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What is a Swim Cap?

A swimmer wearing goggles and a swim cap.
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  • Written By: Sheri Cyprus
  • Edited By: Bronwyn Harris
  • Last Modified Date: 30 November 2014
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A swim cap is a silicone or latex head cover worn by recreational and competitive swimmers. Swim caps are also called bathing caps. Keeping the hair out of the face, protecting hair from chlorine or sea salt and reducing the loss of body heat are said to be some of the benefits of wearing a swim cap. Competitive swim caps are also designed to create less drag or resistance in the water.

Swim caps cover the entire head from the forehead to behind the ears to the nape of the neck. Both the silicone and latex types of swim cap are stretchy and made to adjust to different head sizes. Some swim caps even fit both children and adults. A swim cap is not usually recommended for children under age four. Many children's swim caps feature fun designs in bright colors.

Adult swim caps are also colorful and may feature graphic designs. Silicone caps are usually more vivid in color than latex styles. They also may be more comfortable and last longer than latex swim caps. Also, silicone is a more breathable fabric. A latex swim cap is often less expensive than the silicone variety and may be ideal for occasional use.

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Both latex and silicone swim caps tend to tear easily from contact with items such as bobby pins or sharp fingernails. A swim cap may be easier to put on if the hair is wet. Many swim caps don’t keep hair totally dry anyway as air pockets may be created in the cap during swimming. Shorter hair is usually easier to manage when wearing a swim cap, but longer hair may fit better in the cap if it is first twisted into a bun.

Women’s designer swim caps may feature added embellishments such as flower petals made out of latex or silicone. A swim cap may or may not have a strap under the chin. Competitive swim caps may be printed in team colors and logos, but otherwise are as minimal as possible in design. Like swimsuits, swim caps should be rinsed in cold water after use and hung to dry. Damp swim caps are susceptible to mold and mildew, so a swim cap should always be completely dry before it is stored in a drawer or sports bag.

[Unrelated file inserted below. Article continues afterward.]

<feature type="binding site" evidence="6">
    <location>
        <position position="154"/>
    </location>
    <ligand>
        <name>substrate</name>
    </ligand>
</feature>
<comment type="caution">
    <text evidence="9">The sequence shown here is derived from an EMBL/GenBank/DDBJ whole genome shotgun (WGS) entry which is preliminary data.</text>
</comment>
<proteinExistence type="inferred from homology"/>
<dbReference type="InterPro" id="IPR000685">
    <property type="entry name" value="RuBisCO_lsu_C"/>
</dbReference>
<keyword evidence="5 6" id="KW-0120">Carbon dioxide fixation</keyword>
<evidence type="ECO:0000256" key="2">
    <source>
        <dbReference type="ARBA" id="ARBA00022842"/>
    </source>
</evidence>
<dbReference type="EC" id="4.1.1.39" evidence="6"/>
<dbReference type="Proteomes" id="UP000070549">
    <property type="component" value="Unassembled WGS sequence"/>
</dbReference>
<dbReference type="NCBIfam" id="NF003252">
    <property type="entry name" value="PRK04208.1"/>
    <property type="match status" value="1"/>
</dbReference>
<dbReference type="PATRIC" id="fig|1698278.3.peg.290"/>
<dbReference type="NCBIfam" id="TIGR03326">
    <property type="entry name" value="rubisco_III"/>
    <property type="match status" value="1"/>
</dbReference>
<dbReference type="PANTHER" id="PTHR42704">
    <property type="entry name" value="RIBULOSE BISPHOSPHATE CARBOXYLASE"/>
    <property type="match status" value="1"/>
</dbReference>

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mobilian33
Post 4

@Feryll - Regardless of the type of swim cap or whether they wear swim caps at all, I think U.S. swimmers can beat most of the countries they go up against. Anyway, if you're going to buy a swim cap, I would stay away from the rubber ones. They can be so hot.

Feryll
Post 3

@Drentel - Speaking of how much time a swimming cap can shave off of your lap times in the pool, do you remember all of the controversy over the United States swim team's outfits in the Olympics several competitions back. I don't remember the exact year or the location, but the U.S. had these new age looking suits and they were winning a ton of medals.

All of the other teams thought the uniforms were giving the U.S. an unfair advantage in the water. This goes to show just how big of a difference a lycra swim cap or lycra swimsuit might make.

Drentel
Post 2

@Animandel - I think most people wear swim caps because they want to keep their hair dry. A swim cap isn't going to make a significant difference in lap time for the average swimmer, or maybe I should say that the average swimmer doesn't care about a 100th of a second one way or the other.

However, in swimming competitions the difference between first place and third or fifth place can be so small that a swimming cap and less drag could be the difference in winning and not placing.

Animandel
Post 1

I had no idea wearing a swim cap could really make that big of a difference in drag when I am moving through the water. Sometimes I get in the water and swim with a swim cap and sometimes I don't wear one. I can't really tell a difference in the way I move through the water or in my speed with or without the cap.

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